2/Lt. Robert L. Van Horn

(Robert M Littlefield)

2/Lt. Robert L. Van Horn

338th FS - 02 March 1945 - 18 March 1945 (Killed in Action)

Assigned Aircraft

Not Known

Mission History

Not Known

Mission List
55th FG Mission # Date Target
346 18 March 1945 Berlin
Air Scores
Ground Scores

ASN - O-715064
02 March 1945 - Joined the 338th Fighter Squadron
Crashed after mechanical failure on 18 March 1945 in P-51D CL- 44-14598 "Lady Lorene" (Capt. Herbst's plane)
MACR No. 13397

Capt. William F. McGill reported: "While leading Yellow flight with Lt. Van Horn on my wing, his engine suddenly conked out. This happened at about 1235, 18 March 1945. We had been chasing 4 bogies about 5 minutes before, pulling quite a bit of manifold pressure for about 5 minutes."

"At the time Lt. Van Horn's engine quit however, we were throttled back to about 35 inches and 2500 rpm and had been this way for a couple of minutes. Lt. Van Horn was in string with me and a little behind at about 11 or 12,000 feet, apparently trying to catch up. I was flying behind White flight. My 3 and 4 man had gone home a few minutes before. Number 3's engine being rough. When number 2, (Lt. Van Horn), called and said his engine had quit, I answered him and turned around to look for him but investigated the wrong man and then could not locate him. The whole squadron stayed in the area and (another pilot), tried to get a fix. We continued to orbit, but we did not locate Lt. Van Horn. However, we did have radio contact with him and told him to make several cockpit checks, all of which were unsuccessful. I last contacted him at 6,000 feet and told him to bail out if he could not find a suitable place to set it down. He acknowledged and said he thought he could set it down. Later attempts to contact him were unsuccessful."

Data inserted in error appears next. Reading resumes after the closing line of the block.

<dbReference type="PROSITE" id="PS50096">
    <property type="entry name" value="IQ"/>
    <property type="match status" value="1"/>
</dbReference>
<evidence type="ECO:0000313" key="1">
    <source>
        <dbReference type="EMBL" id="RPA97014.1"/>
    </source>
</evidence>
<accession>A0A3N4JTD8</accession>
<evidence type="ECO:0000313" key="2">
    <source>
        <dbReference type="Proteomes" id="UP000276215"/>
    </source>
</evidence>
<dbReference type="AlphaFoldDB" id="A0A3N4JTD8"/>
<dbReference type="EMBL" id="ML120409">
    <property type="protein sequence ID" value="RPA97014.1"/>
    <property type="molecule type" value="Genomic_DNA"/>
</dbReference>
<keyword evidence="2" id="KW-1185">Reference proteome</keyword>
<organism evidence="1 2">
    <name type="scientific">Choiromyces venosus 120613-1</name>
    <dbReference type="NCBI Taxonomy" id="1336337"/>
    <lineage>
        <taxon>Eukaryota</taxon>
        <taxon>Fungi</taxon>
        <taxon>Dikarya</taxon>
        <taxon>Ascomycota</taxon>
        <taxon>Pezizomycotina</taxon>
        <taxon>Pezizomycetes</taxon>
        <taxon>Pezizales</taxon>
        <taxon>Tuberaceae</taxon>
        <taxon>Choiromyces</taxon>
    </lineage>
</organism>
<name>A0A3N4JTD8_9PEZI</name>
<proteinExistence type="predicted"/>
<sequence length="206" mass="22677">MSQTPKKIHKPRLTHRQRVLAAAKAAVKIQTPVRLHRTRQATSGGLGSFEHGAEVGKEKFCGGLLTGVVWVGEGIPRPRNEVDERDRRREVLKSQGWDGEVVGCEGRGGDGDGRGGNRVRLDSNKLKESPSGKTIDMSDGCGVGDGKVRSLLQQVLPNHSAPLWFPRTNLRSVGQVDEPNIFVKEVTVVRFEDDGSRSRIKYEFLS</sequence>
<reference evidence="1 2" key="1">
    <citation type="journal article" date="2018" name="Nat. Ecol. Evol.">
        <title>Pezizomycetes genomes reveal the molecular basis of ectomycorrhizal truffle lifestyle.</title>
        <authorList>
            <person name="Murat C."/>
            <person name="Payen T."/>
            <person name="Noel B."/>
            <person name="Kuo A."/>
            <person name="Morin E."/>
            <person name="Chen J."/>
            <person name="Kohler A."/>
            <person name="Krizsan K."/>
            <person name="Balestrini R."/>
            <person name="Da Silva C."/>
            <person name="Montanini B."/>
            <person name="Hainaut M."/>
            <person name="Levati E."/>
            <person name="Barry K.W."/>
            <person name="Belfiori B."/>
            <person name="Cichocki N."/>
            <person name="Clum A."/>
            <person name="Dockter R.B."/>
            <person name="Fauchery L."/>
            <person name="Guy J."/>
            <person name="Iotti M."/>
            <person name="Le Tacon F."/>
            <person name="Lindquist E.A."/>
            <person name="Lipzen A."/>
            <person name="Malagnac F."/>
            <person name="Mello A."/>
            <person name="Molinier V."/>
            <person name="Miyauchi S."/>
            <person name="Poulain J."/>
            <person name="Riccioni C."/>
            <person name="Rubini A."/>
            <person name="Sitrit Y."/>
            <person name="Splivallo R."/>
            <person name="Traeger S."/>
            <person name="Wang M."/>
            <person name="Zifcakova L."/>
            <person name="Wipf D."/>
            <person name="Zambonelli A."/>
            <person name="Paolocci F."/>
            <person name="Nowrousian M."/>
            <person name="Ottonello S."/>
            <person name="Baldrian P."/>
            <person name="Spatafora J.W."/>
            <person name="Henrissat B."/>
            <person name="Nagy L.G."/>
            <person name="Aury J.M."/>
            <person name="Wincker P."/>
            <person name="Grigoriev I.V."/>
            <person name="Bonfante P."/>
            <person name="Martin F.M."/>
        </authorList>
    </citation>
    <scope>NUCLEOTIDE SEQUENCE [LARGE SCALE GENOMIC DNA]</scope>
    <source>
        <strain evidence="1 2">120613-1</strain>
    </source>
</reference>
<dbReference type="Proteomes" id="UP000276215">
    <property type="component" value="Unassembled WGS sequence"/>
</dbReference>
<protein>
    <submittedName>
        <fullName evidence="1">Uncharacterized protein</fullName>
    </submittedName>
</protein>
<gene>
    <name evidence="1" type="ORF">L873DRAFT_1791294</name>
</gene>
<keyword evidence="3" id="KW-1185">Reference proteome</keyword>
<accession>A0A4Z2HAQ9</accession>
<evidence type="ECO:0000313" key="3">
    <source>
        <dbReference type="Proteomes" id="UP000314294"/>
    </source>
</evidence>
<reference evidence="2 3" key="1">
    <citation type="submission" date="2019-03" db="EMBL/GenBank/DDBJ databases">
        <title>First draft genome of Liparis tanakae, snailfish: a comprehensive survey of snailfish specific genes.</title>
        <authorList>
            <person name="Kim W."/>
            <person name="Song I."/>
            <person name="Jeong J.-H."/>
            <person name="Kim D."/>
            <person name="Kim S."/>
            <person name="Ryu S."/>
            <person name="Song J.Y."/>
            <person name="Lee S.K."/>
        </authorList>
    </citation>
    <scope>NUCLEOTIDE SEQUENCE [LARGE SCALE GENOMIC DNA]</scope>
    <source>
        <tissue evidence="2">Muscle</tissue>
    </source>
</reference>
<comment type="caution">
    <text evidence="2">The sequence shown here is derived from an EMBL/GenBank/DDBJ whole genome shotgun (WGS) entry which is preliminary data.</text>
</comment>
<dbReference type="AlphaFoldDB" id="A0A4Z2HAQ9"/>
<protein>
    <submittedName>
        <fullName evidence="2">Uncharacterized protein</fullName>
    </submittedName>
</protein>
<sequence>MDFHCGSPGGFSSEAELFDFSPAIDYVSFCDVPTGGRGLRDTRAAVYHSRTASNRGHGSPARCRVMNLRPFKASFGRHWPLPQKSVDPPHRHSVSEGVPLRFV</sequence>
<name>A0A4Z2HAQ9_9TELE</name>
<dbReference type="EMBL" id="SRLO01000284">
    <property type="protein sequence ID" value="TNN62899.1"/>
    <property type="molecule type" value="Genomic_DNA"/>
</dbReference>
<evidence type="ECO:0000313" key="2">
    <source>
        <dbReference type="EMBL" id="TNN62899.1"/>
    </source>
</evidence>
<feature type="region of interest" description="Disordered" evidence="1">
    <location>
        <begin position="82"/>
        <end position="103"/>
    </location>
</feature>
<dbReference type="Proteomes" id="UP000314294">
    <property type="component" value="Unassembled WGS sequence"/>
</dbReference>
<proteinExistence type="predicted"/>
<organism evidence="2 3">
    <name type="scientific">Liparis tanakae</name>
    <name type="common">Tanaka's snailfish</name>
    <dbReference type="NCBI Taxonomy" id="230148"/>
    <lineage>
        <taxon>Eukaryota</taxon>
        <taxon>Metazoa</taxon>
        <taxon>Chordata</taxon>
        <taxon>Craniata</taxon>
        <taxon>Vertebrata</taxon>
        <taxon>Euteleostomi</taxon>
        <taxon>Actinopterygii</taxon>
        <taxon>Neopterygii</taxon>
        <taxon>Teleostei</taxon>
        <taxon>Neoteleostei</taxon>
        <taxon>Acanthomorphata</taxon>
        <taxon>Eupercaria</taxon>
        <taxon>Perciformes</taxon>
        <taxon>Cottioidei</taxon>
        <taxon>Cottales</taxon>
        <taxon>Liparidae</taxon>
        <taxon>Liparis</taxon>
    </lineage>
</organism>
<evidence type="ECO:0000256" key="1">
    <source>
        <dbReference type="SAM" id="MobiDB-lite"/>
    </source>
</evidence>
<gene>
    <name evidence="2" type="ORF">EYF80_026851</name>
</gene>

"We think he went down about 20 miles east of Trier, Germany, but were not certain of our position. We had been in a fight for 15 minutes previous, but I don't think Lt. Van Horn suffered any battle damage."

Lt. Van Horn had engine failure. It was assumed he had bailed out, but was in fact murdered by the Gestapo after successfully belly-landing his P-51 near Reichelsheim. His murderers were later tried for the crime and found guilty. He was from Minnesota. The plane he was flying was named, "Lady Lorene", Dick Herbst's ship. He is buried at Fort Snelling National Cemetery, Minneapolis, Minnesota.
Reproduced with kind permission of Mr. Robert M. Littlefield from the author's book Double Nickel - Double Trouble


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